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One Year Ago – Ravioli with Roasted Butternut Squash
Two Years Ago – Hearty White Bean & Tomato Soup
Three Years Ago – Cherry-Pistachio Biscotti
Four Years Ago – Tagliatelle alla Carbonara
Five Years Ago – Carbonnade á la Flamande – Beer Braised Beef & Onions
Six Years Ago – Braised Beef Bourguignon
Seven Years Ago – Pumpkin Cupcakes
Eight Years Ago – Roasted Butternut Squash Soup

Or Click Here! for a complete list of and links to all the recipes on this blog!

What’s your secret? Feel free to share.

Want more? I’ve got links to lots more to read, see & cook. © Susan W. Nye, 2016

Columbus Day Weekend Special

pleasant_lake_fall_04The long holiday weekend is upon us. The neighborhood is starting to fill up with summer people. The street and lake will hum with activity. My part-time neighbors will spend a few last days in paradise before heading south again. Beach chairs, kayaks and life jackets will be stowed and one last hike in the hills will be enjoyed. With sunshine, brilliant foliage and blue sky, it is a great time to enjoy life. After all, Columbus Day has strong ties to the Italian-American community. When I think of Italians, I can’t help but think of la dolce vita, the good life.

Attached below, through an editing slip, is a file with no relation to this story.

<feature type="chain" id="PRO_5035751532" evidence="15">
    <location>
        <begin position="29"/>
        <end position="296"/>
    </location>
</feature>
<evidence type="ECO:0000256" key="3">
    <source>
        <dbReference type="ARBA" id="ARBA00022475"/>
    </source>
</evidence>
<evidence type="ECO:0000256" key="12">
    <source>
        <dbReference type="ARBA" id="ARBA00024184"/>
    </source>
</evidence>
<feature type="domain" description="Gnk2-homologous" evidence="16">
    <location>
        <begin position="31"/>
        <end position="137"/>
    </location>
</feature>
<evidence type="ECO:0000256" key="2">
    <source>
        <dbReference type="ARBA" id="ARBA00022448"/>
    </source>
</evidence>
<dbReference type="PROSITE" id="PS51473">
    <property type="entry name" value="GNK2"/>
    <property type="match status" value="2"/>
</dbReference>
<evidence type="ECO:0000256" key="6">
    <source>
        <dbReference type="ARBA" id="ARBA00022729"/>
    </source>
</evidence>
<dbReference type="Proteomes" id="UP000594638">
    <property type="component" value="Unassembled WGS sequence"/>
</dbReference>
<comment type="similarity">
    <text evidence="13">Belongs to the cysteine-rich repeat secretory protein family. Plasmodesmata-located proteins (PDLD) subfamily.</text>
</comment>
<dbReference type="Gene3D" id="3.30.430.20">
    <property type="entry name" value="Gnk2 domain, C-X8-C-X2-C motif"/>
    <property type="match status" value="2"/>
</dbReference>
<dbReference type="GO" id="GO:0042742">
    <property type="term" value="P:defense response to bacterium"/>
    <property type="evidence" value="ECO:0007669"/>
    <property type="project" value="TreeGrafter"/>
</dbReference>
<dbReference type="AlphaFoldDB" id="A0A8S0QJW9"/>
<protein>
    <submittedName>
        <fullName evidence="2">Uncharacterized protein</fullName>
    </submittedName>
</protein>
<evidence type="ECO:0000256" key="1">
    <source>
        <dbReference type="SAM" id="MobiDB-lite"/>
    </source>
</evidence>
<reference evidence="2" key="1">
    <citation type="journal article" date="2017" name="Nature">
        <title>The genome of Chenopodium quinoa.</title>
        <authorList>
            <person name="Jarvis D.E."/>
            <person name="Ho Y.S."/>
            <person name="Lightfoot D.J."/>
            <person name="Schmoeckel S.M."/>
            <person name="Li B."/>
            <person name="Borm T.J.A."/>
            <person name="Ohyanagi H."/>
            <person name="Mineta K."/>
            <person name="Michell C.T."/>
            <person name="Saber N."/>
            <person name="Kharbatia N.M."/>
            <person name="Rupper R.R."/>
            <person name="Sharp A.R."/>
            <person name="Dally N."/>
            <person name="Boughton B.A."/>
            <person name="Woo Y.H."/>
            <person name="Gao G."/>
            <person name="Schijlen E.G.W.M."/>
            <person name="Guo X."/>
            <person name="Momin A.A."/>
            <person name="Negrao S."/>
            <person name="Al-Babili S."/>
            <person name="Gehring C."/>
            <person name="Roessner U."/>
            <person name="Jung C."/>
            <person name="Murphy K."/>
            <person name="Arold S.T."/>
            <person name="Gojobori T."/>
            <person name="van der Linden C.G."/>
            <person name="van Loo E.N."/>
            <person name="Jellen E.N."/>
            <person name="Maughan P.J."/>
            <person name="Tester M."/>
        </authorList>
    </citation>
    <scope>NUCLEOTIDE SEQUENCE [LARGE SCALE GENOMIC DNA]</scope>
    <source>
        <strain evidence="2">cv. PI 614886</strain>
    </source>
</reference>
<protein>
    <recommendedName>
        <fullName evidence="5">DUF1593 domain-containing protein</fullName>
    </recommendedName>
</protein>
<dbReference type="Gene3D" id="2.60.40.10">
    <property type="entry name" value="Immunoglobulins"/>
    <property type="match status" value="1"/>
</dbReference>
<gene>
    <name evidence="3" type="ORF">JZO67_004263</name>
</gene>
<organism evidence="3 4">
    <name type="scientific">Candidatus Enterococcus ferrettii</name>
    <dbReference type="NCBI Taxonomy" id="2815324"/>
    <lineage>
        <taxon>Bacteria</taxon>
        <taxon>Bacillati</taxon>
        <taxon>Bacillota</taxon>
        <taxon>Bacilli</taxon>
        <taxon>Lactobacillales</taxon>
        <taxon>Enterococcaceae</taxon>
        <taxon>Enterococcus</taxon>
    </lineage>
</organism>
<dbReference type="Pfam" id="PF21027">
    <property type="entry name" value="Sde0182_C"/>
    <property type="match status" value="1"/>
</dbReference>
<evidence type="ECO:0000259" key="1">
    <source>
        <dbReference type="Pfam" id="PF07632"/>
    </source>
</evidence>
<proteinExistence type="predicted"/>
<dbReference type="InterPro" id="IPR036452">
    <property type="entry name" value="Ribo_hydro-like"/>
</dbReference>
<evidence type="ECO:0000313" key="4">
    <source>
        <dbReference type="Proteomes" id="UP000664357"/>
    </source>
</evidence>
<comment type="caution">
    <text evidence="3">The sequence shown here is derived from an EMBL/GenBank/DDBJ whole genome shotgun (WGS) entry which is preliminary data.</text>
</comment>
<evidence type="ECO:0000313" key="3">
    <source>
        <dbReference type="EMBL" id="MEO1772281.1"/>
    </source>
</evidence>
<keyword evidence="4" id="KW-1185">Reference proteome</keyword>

Here are a few ideas for a dolce vita harvest dinner:

Start with a beautiful antipasto platter. Set out some beautiful cheeses with a basket of tasty, artisanal crackers. Next, add some delicious Artichoke Pesto, Tapenade, Chicken Liver Pâté and/or Caponata for a delicious start to your feast.

Now to the table for a light and bright salad. Maybe you’d like to try my Radicchio, Fennel, and Arugula Salad or Lemony Kale & Radicchio Salad. Now for the main course – pasta of course! What to suggest? How about Ravioli with Roasted Butternut Squash, Italian Chicken Stew with Penne or Fettuccine with Fresh Corn & Tomatoes?

Now, what’s for dessert? Everyone loves a classic. For that you can’t beat Cardamom Plum Tort or Tiramisu.